Vibration in the throttle hand, a small gas tank and small saddlebags are my issues. However every bike cannot be perfect. It is nice not to do anything else other than basically change the oil. I like to spend my time riding, not do or wait for repairs.
At 200 km/hr (125 m/hr) the bike rides straight and true, not even a hint of a wobble. This is fast enough for me and I can say I have done it, although I confess my stupidity and will say I probably will not be riding that fast again. The C90 loves to cruise at 130 km/hr (80m/hr) and has a lot more to offer when passing other vehicles but needs a lower wind fairing to be truly enjoyable at this speed in the regular seating position with your feet on the floorboards. At 100 km/hr or 60 m/hr it is virtually idling in 5th gear. At this speed you can gear down to pass or stay in 5th, the choice is yours. I do miss a tachometer and I am thinking about adding one, just because I have had one in all my other past and present vehicles. I have added a set of highway pegs to the front crash bar and have found that when my feet are up on these, the wind buffeting coming up off the legs at the higher speeds disappears. In cold weather you can also now press your legs closer to the engine and actually warm up somewhat.
My right hand would go numb trying to hold the throttle steady after 30 minutes or so. I added a throttle lock ´Cruise Control by BrakeAway´ in June 2007 and was very pleased to discover when it is locked on, all vibrations are gone and I can ride for hours with no numbness (this was true bliss). Going up and down hills, you simply twist the throttle as needed and the throttle stays where you put it. Touch the thumb release or the front brake and it releases. Now I was happy again and ready for long hauls. Throttle lock or cruise control should be on every cruiser or touring bike, why is this not standard¿ The saddle is comfortable and I have added a driver backrest to aid by back. My last 6 hr ride was a joy. For the small gas tank, I believe there is a solution out there by ´Gman Industries´. They offer a second tank installation with an extra 2 gallons down below the original tank. The drawback is we need to get rid of the stock exhaust system because the tank fits right where some environmental exhaust parts are. So if we want to stay legal, this solution will not work. Maybe I will do this is the future, until then I will have to plan my gas stops when out in the country. Traveling at 130km/hr or 80 m/hr, I still get 230 km (143 miles) between fills which has been sufficient to date. At a leisurely pace I do better, depends where I am going and what there is to see. Suzuki should adjust this on future models, just another ½ gal please, more would be better. It would be nice to be able to cruise for 3 hrs before stopping.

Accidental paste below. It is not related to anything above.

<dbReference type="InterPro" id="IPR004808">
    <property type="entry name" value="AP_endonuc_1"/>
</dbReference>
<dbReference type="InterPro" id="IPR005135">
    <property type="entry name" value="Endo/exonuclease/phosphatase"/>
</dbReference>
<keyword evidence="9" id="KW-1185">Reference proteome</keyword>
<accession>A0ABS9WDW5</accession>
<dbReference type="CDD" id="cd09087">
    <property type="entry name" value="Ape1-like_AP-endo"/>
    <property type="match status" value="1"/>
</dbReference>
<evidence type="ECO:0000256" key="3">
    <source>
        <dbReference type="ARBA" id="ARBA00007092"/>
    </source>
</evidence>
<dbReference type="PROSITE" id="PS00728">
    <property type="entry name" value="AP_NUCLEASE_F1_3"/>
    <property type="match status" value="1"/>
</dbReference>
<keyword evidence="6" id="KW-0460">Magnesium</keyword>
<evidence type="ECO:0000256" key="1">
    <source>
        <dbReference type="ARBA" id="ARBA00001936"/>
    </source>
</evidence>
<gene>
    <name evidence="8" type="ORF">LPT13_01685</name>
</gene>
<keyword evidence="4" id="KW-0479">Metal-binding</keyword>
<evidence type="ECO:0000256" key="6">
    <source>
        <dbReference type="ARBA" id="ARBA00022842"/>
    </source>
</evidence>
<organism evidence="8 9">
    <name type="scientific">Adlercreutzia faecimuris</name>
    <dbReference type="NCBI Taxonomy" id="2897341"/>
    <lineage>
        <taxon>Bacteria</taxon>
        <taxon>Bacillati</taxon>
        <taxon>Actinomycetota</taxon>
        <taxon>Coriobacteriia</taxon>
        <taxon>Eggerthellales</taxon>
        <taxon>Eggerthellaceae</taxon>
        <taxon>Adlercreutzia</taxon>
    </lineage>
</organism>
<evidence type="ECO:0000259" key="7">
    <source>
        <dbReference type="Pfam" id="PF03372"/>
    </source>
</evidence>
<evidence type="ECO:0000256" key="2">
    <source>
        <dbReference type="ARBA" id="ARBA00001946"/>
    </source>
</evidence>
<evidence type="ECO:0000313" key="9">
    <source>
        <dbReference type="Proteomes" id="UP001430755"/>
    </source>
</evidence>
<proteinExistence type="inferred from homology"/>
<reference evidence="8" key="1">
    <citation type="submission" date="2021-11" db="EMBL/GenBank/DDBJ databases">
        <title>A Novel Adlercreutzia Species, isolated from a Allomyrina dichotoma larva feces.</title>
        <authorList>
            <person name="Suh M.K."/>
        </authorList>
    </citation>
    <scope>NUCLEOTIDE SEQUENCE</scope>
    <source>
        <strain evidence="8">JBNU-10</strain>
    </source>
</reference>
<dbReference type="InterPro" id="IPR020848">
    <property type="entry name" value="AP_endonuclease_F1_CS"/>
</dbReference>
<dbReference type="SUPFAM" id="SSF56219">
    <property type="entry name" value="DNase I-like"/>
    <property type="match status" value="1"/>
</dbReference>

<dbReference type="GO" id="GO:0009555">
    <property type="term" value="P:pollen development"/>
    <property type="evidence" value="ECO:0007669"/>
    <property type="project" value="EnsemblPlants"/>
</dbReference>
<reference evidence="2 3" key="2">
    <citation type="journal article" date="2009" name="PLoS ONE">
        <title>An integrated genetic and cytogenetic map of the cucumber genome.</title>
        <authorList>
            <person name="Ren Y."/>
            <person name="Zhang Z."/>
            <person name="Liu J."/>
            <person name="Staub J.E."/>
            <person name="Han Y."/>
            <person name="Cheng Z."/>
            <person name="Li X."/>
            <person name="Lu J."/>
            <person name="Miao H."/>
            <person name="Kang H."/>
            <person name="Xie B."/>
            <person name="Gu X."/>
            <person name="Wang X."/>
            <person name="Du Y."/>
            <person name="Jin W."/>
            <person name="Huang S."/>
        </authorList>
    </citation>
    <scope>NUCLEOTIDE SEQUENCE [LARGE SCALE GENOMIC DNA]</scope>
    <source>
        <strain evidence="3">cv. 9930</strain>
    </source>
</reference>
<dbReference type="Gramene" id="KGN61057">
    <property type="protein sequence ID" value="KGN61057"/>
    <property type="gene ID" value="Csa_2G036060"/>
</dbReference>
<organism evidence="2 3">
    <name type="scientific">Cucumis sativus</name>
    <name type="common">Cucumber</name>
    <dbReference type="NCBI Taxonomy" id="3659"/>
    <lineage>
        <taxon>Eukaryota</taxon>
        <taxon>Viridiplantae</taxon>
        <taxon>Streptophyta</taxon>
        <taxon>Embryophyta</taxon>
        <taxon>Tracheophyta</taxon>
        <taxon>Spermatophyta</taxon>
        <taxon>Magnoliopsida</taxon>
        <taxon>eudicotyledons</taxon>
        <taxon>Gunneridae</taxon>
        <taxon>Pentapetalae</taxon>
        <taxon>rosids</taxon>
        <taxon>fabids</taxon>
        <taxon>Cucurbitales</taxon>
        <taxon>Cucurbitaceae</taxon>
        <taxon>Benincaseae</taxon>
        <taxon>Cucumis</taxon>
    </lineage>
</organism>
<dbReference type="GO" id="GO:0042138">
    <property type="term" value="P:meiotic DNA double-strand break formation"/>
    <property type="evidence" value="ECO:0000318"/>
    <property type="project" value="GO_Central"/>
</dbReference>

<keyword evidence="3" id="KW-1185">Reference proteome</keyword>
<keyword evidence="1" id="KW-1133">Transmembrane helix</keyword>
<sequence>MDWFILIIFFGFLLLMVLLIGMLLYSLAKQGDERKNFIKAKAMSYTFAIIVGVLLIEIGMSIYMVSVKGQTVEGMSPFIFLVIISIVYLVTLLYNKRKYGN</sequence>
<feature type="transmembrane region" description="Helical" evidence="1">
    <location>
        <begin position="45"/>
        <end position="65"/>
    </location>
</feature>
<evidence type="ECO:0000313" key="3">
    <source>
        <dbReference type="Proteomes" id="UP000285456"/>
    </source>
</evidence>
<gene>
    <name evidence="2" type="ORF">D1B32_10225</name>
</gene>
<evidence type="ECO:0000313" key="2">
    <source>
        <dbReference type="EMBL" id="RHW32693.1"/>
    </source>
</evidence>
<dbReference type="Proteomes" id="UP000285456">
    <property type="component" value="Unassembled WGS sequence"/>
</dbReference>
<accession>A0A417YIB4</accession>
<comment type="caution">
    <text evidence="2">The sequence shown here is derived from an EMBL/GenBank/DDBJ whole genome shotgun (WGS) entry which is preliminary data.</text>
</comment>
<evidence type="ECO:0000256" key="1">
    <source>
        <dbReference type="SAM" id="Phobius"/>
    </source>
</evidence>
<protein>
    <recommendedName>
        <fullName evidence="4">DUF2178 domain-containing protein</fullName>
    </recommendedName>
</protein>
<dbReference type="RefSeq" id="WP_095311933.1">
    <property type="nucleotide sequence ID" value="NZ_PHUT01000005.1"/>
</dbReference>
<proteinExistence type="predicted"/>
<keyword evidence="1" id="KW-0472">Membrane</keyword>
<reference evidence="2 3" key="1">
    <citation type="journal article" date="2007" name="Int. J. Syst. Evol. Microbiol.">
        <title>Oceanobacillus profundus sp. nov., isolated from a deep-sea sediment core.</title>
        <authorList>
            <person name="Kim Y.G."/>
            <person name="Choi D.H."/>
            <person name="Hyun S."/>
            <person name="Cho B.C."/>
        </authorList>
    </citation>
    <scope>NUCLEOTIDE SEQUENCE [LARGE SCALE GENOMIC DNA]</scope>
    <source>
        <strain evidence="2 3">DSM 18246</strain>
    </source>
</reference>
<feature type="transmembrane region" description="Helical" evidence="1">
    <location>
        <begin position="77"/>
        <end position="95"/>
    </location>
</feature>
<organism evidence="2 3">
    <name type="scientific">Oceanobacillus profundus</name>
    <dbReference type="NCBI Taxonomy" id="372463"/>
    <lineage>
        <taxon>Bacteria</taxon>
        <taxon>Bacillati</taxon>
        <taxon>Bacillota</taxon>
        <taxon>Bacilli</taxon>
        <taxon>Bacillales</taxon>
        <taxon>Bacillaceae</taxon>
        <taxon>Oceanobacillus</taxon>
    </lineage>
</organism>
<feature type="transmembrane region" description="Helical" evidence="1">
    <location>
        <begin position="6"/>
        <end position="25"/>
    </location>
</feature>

I have found a cold idle issue. It goes away in about 30 seconds, so when I first start up, I know I need to hold the throttle for 30 seconds or so. If this is as bad as it gets, I can take it. Travel safely. Love the internet.